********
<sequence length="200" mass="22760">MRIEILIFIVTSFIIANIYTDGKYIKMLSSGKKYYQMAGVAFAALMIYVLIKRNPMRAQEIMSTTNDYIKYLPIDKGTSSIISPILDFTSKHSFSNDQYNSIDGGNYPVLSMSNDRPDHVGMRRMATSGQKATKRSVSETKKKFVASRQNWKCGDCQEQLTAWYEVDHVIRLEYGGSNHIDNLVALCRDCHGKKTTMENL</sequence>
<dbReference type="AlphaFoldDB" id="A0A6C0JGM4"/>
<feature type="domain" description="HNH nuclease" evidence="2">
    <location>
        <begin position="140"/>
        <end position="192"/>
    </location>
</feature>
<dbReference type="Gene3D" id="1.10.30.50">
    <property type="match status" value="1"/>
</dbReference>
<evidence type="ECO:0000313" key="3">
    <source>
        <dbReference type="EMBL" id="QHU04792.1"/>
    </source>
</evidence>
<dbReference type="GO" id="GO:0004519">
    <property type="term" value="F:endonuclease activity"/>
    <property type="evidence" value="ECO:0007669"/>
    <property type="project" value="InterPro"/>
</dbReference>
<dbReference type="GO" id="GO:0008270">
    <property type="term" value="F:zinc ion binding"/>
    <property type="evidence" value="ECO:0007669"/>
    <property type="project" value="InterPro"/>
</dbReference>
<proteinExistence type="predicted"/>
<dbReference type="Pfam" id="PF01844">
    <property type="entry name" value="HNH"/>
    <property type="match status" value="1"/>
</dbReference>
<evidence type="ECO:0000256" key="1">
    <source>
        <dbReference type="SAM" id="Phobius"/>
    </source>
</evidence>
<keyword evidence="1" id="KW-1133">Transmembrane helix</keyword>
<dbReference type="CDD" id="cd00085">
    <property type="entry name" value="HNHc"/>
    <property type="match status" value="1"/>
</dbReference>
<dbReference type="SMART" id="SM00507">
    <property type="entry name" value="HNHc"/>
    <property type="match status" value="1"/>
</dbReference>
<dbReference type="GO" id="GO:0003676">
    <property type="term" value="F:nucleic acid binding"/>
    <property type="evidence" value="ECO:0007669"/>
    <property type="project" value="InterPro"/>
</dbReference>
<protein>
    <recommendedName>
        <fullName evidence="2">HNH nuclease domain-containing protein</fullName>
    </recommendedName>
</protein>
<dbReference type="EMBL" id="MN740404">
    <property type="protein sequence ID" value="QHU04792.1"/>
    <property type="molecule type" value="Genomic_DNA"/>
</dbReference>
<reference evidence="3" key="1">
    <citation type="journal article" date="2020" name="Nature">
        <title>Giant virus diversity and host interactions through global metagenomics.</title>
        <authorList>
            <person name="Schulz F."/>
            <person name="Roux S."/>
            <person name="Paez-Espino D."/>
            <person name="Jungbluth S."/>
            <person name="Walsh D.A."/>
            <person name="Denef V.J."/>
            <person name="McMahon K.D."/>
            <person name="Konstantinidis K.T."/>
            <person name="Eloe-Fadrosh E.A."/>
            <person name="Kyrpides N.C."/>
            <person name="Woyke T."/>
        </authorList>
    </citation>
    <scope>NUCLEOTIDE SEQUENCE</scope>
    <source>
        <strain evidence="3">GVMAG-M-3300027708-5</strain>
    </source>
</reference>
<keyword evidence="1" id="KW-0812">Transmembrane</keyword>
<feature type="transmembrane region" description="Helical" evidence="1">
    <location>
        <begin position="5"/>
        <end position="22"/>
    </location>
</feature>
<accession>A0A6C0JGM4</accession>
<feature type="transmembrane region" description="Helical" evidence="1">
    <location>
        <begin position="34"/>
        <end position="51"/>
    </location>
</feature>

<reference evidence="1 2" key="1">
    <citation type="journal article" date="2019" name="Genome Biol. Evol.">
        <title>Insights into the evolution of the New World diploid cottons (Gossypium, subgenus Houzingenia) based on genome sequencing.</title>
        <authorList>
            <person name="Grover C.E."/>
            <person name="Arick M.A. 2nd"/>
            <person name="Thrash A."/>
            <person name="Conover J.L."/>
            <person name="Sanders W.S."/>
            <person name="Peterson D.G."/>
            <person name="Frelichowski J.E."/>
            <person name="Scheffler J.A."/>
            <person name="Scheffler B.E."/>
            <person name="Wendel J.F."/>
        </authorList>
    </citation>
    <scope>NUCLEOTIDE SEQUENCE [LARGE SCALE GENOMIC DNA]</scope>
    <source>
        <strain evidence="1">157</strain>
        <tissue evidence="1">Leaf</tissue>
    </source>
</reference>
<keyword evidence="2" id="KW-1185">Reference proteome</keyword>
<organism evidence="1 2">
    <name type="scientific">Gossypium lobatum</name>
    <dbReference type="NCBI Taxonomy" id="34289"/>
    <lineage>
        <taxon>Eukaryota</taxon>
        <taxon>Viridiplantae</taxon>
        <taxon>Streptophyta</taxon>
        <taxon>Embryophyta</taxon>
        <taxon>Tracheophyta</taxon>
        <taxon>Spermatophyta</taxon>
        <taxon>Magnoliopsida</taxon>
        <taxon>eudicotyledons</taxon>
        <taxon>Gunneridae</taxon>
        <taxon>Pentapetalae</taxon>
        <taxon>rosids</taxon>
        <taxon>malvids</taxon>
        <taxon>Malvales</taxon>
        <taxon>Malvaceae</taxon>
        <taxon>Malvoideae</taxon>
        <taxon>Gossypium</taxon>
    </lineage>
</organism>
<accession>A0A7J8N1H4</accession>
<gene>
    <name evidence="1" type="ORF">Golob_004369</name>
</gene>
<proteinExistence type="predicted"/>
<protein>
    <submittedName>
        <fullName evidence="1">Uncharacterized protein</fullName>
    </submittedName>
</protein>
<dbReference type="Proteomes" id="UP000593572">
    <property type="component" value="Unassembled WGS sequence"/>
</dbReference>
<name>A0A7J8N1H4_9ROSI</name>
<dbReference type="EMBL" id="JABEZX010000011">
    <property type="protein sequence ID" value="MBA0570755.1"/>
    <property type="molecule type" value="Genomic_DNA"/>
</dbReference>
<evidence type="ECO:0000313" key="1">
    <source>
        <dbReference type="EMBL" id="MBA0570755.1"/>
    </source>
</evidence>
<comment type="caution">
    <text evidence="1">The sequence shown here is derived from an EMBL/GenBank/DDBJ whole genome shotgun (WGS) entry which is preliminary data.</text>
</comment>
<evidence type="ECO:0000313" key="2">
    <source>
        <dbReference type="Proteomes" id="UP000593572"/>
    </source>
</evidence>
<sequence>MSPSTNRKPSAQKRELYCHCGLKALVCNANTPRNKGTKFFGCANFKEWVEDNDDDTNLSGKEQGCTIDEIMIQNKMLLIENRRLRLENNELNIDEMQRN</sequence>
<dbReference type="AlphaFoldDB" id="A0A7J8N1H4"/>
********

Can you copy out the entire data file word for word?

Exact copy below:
<sequence length="200" mass="22760">MRIEILIFIVTSFIIANIYTDGKYIKMLSSGKKYYQMAGVAFAALMIYVLIKRNPMRAQEIMSTTNDYIKYLPIDKGTSSIISPILDFTSKHSFSNDQYNSIDGGNYPVLSMSNDRPDHVGMRRMATSGQKATKRSVSETKKKFVASRQNWKCGDCQEQLTAWYEVDHVIRLEYGGSNHIDNLVALCRDCHGKKTTMENL</sequence>
<dbReference type="AlphaFoldDB" id="A0A6C0JGM4"/>
<feature type="domain" description="HNH nuclease" evidence="2">
    <location>
        <begin position="140"/>
        <end position="192"/>
    </location>
</feature>
<dbReference type="Gene3D" id="1.10.30.50">
    <property type="match status" value="1"/>
</dbReference>
<evidence type="ECO:0000313" key="3">
    <source>
        <dbReference type="EMBL" id="QHU04792.1"/>
    </source>
</evidence>
<dbReference type="GO" id="GO:0004519">
    <property type="term" value="F:endonuclease activity"/>
    <property type="evidence" value="ECO:0007669"/>
    <property type="project" value="InterPro"/>
</dbReference>
<dbReference type="GO" id="GO:0008270">
    <property type="term" value="F:zinc ion binding"/>
    <property type="evidence" value="ECO:0007669"/>
    <property type="project" value="InterPro"/>
</dbReference>
<proteinExistence type="predicted"/>
<dbReference type="Pfam" id="PF01844">
    <property type="entry name" value="HNH"/>
    <property type="match status" value="1"/>
</dbReference>
<evidence type="ECO:0000256" key="1">
    <source>
        <dbReference type="SAM" id="Phobius"/>
    </source>
</evidence>
<keyword evidence="1" id="KW-1133">Transmembrane helix</keyword>
<dbReference type="CDD" id="cd00085">
    <property type="entry name" value="HNHc"/>
    <property type="match status" value="1"/>
</dbReference>
<dbReference type="SMART" id="SM00507">
    <property type="entry name" value="HNHc"/>
    <property type="match status" value="1"/>
</dbReference>
<dbReference type="GO" id="GO:0003676">
    <property type="term" value="F:nucleic acid binding"/>
    <property type="evidence" value="ECO:0007669"/>
    <property type="project" value="InterPro"/>
</dbReference>
<protein>
    <recommendedName>
        <fullName evidence="2">HNH nuclease domain-containing protein</fullName>
    </recommendedName>
</protein>
<dbReference type="EMBL" id="MN740404">
    <property type="protein sequence ID" value="QHU04792.1"/>
    <property type="molecule type" value="Genomic_DNA"/>
</dbReference>
<reference evidence="3" key="1">
    <citation type="journal article" date="2020" name="Nature">
        <title>Giant virus diversity and host interactions through global metagenomics.</title>
        <authorList>
            <person name="Schulz F."/>
            <person name="Roux S."/>
            <person name="Paez-Espino D."/>
            <person name="Jungbluth S."/>
            <person name="Walsh D.A."/>
            <person name="Denef V.J."/>
            <person name="McMahon K.D."/>
            <person name="Konstantinidis K.T."/>
            <person name="Eloe-Fadrosh E.A."/>
            <person name="Kyrpides N.C."/>
            <person name="Woyke T."/>
        </authorList>
    </citation>
    <scope>NUCLEOTIDE SEQUENCE</scope>
    <source>
        <strain evidence="3">GVMAG-M-3300027708-5</strain>
    </source>
</reference>
<keyword evidence="1" id="KW-0812">Transmembrane</keyword>
<feature type="transmembrane region" description="Helical" evidence="1">
    <location>
        <begin position="5"/>
        <end position="22"/>
    </location>
</feature>
<accession>A0A6C0JGM4</accession>
<feature type="transmembrane region" description="Helical" evidence="1">
    <location>
        <begin position="34"/>
        <end position="51"/>
    </location>
</feature>

<reference evidence="1 2" key="1">
    <citation type="journal article" date="2019" name="Genome Biol. Evol.">
        <title>Insights into the evolution of the New World diploid cottons (Gossypium, subgenus Houzingenia) based on genome sequencing.</title>
        <authorList>
            <person name="Grover C.E."/>
            <person name="Arick M.A. 2nd"/>
            <person name="Thrash A."/>
            <person name="Conover J.L."/>
            <person name="Sanders W.S."/>
            <person name="Peterson D.G."/>
            <person name="Frelichowski J.E."/>
            <person name="Scheffler J.A."/>
            <person name="Scheffler B.E."/>
            <person name="Wendel J.F."/>
        </authorList>
    </citation>
    <scope>NUCLEOTIDE SEQUENCE [LARGE SCALE GENOMIC DNA]</scope>
    <source>
        <strain evidence="1">157</strain>
        <tissue evidence="1">Leaf</tissue>
    </source>
</reference>
<keyword evidence="2" id="KW-1185">Reference proteome</keyword>
<organism evidence="1 2">
    <name type="scientific">Gossypium lobatum</name>
    <dbReference type="NCBI Taxonomy" id="34289"/>
    <lineage>
        <taxon>Eukaryota</taxon>
        <taxon>Viridiplantae</taxon>
        <taxon>Streptophyta</taxon>
        <taxon>Embryophyta</taxon>
        <taxon>Tracheophyta</taxon>
        <taxon>Spermatophyta</taxon>
        <taxon>Magnoliopsida</taxon>
        <taxon>eudicotyledons</taxon>
        <taxon>Gunneridae</taxon>
        <taxon>Pentapetalae</taxon>
        <taxon>rosids</taxon>
        <taxon>malvids</taxon>
        <taxon>Malvales</taxon>
        <taxon>Malvaceae</taxon>
        <taxon>Malvoideae</taxon>
        <taxon>Gossypium</taxon>
    </lineage>
</organism>
<accession>A0A7J8N1H4</accession>
<gene>
    <name evidence="1" type="ORF">Golob_004369</name>
</gene>
<proteinExistence type="predicted"/>
<protein>
    <submittedName>
        <fullName evidence="1">Uncharacterized protein</fullName>
    </submittedName>
</protein>
<dbReference type="Proteomes" id="UP000593572">
    <property type="component" value="Unassembled WGS sequence"/>
</dbReference>
<name>A0A7J8N1H4_9ROSI</name>
<dbReference type="EMBL" id="JABEZX010000011">
    <property type="protein sequence ID" value="MBA0570755.1"/>
    <property type="molecule type" value="Genomic_DNA"/>
</dbReference>
<evidence type="ECO:0000313" key="1">
    <source>
        <dbReference type="EMBL" id="MBA0570755.1"/>
    </source>
</evidence>
<comment type="caution">
    <text evidence="1">The sequence shown here is derived from an EMBL/GenBank/DDBJ whole genome shotgun (WGS) entry which is preliminary data.</text>
</comment>
<evidence type="ECO:0000313" key="2">
    <source>
        <dbReference type="Proteomes" id="UP000593572"/>
    </source>
</evidence>
<sequence>MSPSTNRKPSAQKRELYCHCGLKALVCNANTPRNKGTKFFGCANFKEWVEDNDDDTNLSGKEQGCTIDEIMIQNKMLLIENRRLRLENNELNIDEMQRN</sequence>
<dbReference type="AlphaFoldDB" id="A0A7J8N1H4"/>